Procuring a Government school teacher’s job has been like a huge political gamble in Nagaland, particularly in relation to State Elections. The ‘quality’ of education that every student rightfully deserves has hardly been taken into consideration. As long as employment of prospective Government teachers are in the power of the Ministers, every candidate contesting State Elections will be perceived as a job-minting Santa Clause by the general public. This Santa image no doubt acts as a strong (but faulty) magnet that attracts votes. There is an obsessive demand for Government jobs here. People in both urban and rural areas are foolish not to demand for basic things like concrete roads and bridges, regular power and water supply, good educational and professional institutions, advanced medical facilities, factories and industries for income generation. 
 
One major problem in Nagaland’s system of school education stems from the absence of a specialized and professional body such as the Staff Selection Committee (SSC). If the SSC is created in Nagaland to interview and select candidates for all non-gazetted posts in school education and Home department, then this present lamentable predicament will definitely be checked.  
The dismal state of Government schools is generally felt in the interiors and the remote villages of Nagaland; and it is here that private schools such as New Creation School seek to fill in. Establishing private schools in remote areas is however a massive challenge considering the economy of the local people. Vesalu and Vekuso depleted their modest savings to construct bamboo, tin sheet and thatched structures for class rooms, teachers’ quarters and dormitories, and also for making furniture. Their Chapel hall, whose foundation was laid in 2014, still stands as it is, with crude cemented pillars, make shift walls and temporary tin roof, and planks of wood on bricks stands to act as benches. Despite the pitiable infrastructure, this is one of the fastest growing private schools in the area.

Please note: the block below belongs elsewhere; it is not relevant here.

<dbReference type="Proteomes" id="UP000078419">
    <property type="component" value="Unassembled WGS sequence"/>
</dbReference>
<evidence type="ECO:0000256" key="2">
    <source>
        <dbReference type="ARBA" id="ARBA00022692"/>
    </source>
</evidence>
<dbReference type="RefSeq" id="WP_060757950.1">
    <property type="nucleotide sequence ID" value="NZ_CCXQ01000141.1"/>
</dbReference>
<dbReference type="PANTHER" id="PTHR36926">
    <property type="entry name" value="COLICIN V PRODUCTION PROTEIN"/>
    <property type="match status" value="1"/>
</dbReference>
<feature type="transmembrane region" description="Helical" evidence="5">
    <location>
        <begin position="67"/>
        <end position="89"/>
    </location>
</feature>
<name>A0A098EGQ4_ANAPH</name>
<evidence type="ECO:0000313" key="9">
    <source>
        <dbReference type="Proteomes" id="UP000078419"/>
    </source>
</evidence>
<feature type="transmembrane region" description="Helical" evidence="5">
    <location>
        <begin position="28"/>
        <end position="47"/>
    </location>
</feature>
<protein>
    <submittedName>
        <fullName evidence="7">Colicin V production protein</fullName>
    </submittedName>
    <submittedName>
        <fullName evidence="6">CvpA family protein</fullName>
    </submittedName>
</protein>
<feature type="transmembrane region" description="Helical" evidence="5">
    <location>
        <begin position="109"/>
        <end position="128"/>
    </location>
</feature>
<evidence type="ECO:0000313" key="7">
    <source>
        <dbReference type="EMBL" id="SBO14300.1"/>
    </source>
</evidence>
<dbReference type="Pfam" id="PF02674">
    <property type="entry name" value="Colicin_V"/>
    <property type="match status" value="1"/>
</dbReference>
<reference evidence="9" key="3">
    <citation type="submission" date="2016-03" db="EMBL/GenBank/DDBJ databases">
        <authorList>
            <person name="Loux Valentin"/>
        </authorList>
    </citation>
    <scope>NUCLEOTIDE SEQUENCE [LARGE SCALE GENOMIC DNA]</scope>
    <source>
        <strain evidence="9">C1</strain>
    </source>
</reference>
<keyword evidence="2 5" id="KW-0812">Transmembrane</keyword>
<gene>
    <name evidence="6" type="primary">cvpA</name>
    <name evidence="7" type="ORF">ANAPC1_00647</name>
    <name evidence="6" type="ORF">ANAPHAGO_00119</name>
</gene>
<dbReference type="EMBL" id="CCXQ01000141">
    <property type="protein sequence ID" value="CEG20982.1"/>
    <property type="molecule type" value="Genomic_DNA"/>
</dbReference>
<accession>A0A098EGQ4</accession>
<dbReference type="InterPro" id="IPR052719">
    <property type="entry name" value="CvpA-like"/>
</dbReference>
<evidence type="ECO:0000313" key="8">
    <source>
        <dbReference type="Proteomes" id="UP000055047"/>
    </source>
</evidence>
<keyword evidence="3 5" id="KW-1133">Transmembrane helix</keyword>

Vesalu and Vekuso promote a concept of education that is not only about ‘school’, but rather considers the sum total of one’s life and invites a hands-on participation of the entire community. It is refreshing that something hopeful is happening in a place we least expect or even care to venture into. Their approach to education is ‘wholistic’, taking into account the community’s socio-economic uplift, weaving parental interest in their children’s lives as well as providing a forward-moving frame-work that propels all of them to earnestly work toward a better future. They are educators in the true sense of the word. For them, school education is one among other components that feature in the life journey of a person. Education encompasses a totality of life right from childhood to old age. They reach out to the whole community by conducting various training camps, seminars and workshops for men, women, youth, children, families, couples, the aged and those in Christian ministry in their Oasis Resource Centre in Sekruzu. The topics they cover are eco-farming, animal husbandry, leadership, worship and music, career guidance, personality development, evangelism, self help enterprise and many others of direct contextual relevance.  They invite resource persons and subject experts from outside to enlighten the minds and embolden the hearts of the people to reconstruct their destinies. Their education program encompasses the whole community and not just the individual. Together they rise, and this is one reason why their school children get so much support and blessings from parents and elders, who themselves are being educated side by side with the children. This reminds me of what a Japanese scholar once said, that it is better for hundred people to take one step forward than it is for one person to take hundred steps forward.